Dairy Industry Unveils ‘Net Zero Initiative” by 2050
The Innovation Center for U.S. Dairy unveiled a ‘Net Zero Initiative’ (NZI) today hopes to drive the industry to achieve carbon neutrality, optimized water usage and improved water quality by 2050.
“With the entire dairy community at the table—from farmers and cooperatives to processors, household brands and retailers—we’re leveraging U.S. dairy’s innovation, diversity and scale to drive continued environmental progress and create a more sustainable planet for future generations,” says Mike Haddad, chairman of the Innovation Center.
NZI is specifically targeting farm and field operations. Separate initiatives will target the processing, transportation, institutional and retail sectors. Specifically, NZI is looking to reduce resource usage and improve efficiency in feed production, manure and nutrient management, cow care and efficiency, and energy efficiency and renewable energy.
The Innovation Center also announced a 5-year partnership with Nestle, including a $10 million commitment, to support the Net Zero Initiative to fund on-farm pilot projects, and to scale up access to environmental practices and resources on farms across the country.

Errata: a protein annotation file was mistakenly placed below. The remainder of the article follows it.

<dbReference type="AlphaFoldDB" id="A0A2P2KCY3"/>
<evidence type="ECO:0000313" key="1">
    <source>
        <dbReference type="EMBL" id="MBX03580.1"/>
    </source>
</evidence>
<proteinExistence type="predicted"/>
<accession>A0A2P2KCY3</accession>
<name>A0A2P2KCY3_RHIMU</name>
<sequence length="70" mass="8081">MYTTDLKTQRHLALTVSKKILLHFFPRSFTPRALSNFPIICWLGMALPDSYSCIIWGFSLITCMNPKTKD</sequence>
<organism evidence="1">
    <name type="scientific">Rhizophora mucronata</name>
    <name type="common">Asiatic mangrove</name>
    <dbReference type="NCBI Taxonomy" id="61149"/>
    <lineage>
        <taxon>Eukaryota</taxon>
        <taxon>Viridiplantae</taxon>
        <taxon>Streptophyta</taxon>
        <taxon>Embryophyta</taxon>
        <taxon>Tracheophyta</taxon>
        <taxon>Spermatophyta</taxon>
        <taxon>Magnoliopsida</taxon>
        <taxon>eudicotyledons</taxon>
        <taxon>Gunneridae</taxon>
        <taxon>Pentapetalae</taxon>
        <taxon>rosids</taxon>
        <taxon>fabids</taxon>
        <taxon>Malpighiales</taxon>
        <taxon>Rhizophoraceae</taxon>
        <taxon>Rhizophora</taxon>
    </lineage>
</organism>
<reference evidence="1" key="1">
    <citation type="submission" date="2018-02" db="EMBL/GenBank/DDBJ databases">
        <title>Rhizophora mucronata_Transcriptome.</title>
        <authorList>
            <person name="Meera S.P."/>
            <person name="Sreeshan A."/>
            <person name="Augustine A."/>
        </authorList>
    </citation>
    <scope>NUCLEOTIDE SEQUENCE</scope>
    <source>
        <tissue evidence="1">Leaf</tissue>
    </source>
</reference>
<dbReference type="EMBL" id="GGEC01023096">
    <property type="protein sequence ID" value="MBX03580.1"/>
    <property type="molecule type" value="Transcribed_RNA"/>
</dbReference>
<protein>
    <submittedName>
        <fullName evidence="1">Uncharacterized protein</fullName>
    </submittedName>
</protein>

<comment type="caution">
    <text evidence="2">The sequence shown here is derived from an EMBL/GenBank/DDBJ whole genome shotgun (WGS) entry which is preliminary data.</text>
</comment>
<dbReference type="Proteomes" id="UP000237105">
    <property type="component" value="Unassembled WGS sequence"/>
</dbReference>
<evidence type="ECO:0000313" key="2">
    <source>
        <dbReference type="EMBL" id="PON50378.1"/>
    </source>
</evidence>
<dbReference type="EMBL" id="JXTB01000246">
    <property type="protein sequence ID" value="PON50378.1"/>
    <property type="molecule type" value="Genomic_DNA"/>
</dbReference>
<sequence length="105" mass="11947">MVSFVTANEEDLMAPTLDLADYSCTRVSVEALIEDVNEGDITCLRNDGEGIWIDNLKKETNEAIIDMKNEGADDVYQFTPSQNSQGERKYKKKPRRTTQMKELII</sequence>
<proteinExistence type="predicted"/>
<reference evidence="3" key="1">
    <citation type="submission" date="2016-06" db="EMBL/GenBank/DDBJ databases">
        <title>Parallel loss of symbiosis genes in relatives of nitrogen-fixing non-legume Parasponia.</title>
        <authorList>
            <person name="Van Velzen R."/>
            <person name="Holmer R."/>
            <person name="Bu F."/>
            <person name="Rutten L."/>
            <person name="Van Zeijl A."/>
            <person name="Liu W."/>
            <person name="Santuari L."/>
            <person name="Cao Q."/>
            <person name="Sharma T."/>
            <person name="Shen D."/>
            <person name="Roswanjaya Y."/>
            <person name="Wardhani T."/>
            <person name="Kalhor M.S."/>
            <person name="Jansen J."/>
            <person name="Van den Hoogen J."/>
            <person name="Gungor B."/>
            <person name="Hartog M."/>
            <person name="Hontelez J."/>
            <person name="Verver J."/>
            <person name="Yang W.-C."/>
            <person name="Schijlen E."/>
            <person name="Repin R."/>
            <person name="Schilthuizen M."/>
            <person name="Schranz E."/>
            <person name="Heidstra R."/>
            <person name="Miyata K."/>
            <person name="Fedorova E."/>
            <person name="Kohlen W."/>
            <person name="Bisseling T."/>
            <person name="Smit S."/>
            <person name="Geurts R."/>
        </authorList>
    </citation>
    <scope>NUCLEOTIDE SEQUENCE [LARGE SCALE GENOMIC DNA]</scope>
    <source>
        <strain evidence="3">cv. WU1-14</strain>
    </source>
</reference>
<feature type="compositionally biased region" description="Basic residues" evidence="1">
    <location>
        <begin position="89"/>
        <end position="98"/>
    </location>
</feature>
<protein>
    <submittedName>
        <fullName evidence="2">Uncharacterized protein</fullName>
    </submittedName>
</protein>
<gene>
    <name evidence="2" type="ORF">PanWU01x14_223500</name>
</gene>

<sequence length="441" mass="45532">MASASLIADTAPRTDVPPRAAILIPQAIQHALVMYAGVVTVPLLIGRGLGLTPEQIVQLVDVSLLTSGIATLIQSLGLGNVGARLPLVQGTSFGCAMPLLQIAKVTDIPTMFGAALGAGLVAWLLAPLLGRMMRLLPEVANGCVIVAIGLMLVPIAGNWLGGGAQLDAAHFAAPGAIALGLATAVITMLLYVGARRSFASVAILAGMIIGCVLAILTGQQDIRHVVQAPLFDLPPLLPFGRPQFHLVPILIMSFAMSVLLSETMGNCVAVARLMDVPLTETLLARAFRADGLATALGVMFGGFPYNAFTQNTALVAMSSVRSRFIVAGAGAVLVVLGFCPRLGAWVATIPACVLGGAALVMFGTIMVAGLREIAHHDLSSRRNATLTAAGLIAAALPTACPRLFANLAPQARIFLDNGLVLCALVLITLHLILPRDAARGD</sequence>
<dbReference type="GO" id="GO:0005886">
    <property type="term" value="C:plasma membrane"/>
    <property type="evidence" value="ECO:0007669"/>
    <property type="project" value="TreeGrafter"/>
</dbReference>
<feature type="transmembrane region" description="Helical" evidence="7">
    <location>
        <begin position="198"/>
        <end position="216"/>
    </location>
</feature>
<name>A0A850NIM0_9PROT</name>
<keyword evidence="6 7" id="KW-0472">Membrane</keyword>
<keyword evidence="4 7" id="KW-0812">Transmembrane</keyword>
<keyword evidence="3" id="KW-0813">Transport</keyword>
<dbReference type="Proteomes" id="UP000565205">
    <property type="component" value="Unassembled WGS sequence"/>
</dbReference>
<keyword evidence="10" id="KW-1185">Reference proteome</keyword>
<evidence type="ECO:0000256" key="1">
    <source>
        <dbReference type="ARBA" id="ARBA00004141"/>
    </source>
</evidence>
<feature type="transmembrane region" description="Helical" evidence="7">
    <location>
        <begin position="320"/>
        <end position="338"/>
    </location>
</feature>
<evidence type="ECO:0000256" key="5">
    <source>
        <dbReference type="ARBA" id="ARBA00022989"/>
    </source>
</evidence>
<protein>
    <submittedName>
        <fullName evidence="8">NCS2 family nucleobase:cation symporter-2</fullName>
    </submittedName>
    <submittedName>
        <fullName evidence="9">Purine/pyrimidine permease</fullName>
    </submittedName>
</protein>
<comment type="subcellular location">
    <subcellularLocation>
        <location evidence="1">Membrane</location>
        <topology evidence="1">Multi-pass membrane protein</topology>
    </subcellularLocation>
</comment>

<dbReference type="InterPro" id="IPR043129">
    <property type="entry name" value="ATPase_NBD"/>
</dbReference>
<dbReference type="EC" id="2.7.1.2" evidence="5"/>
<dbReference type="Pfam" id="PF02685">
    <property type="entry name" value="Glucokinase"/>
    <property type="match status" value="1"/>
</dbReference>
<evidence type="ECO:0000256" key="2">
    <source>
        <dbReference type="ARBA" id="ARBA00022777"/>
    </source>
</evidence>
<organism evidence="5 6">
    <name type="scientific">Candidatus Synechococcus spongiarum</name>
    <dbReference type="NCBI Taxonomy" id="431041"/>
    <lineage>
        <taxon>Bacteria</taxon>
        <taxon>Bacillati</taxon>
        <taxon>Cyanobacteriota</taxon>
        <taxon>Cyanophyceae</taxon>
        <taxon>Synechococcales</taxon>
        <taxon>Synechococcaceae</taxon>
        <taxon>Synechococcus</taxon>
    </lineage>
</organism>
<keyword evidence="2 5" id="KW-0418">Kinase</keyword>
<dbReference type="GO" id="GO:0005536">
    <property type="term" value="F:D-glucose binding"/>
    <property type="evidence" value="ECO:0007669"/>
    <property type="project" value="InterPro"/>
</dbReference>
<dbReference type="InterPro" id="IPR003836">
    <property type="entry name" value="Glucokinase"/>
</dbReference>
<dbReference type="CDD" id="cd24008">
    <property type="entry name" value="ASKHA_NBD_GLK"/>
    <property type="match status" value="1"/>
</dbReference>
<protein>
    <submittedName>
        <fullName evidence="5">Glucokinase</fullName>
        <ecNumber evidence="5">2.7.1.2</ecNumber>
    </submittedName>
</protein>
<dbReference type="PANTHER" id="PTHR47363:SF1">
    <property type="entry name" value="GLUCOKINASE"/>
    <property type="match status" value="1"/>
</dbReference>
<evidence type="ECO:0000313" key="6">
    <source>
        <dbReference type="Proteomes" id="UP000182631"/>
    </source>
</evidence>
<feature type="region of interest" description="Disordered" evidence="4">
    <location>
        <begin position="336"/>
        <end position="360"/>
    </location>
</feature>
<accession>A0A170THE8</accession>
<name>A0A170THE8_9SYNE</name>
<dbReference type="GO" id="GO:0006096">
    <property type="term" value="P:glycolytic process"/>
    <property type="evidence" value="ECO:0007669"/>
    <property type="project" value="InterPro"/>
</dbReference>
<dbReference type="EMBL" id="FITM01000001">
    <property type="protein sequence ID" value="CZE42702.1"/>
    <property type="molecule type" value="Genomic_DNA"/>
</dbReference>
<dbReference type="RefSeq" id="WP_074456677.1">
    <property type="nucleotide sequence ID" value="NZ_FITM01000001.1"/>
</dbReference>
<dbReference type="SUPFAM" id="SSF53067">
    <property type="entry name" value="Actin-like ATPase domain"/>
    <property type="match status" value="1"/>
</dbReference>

“Scaling up climate-smart agricultural initiatives is to key to Nestle’s ambition to achieve net zero greenhouse gas emissions by 2050 and will help reduce the carbon footprint of many of our brands,” says Jim Wells, Nestle USA chief supply officer.
The keys to success to reaching net zero will fall in three areas, says Karen Scanlon, senior vice president of Sustainability Initiatives at Dairy Management, Inc:
• Data and research staffing in each of the four areas listed above—feed production, manure management, cow care and energy use and production.
• Affordability. “Farmers need economically viable and affordable solutions,” says Scanlon.
• Accessibility. Dairy farms vary in size, type and geography, so solutions must be found that works in each operation. Not all farmers will be able to adopt all solutions, but all farmers will likely be able to incorporate some practices, she says.
In 2008, the U.S. dairy industry was the first agricultural sector to commission a life cycle assessment on fluid milk, which showed that the dairy industry accounts for 2% of total GHG emissions. Back then, the industry set a goal of reducing carbon emissions 25% by 2020.
Research published earlier this year shows the industry likely will fall short of that goal, reducing emissions by 19% between 2007 and 2017. But that same study shows that producing a gallon of milk requires 30% less water and 21% less than it did in 2007—still a remarkable achievement.
Haddad is confident dairy farmers will be able to reach net zero as an industry in the coming decades. “We believe dairy is an environmental solution,” he says.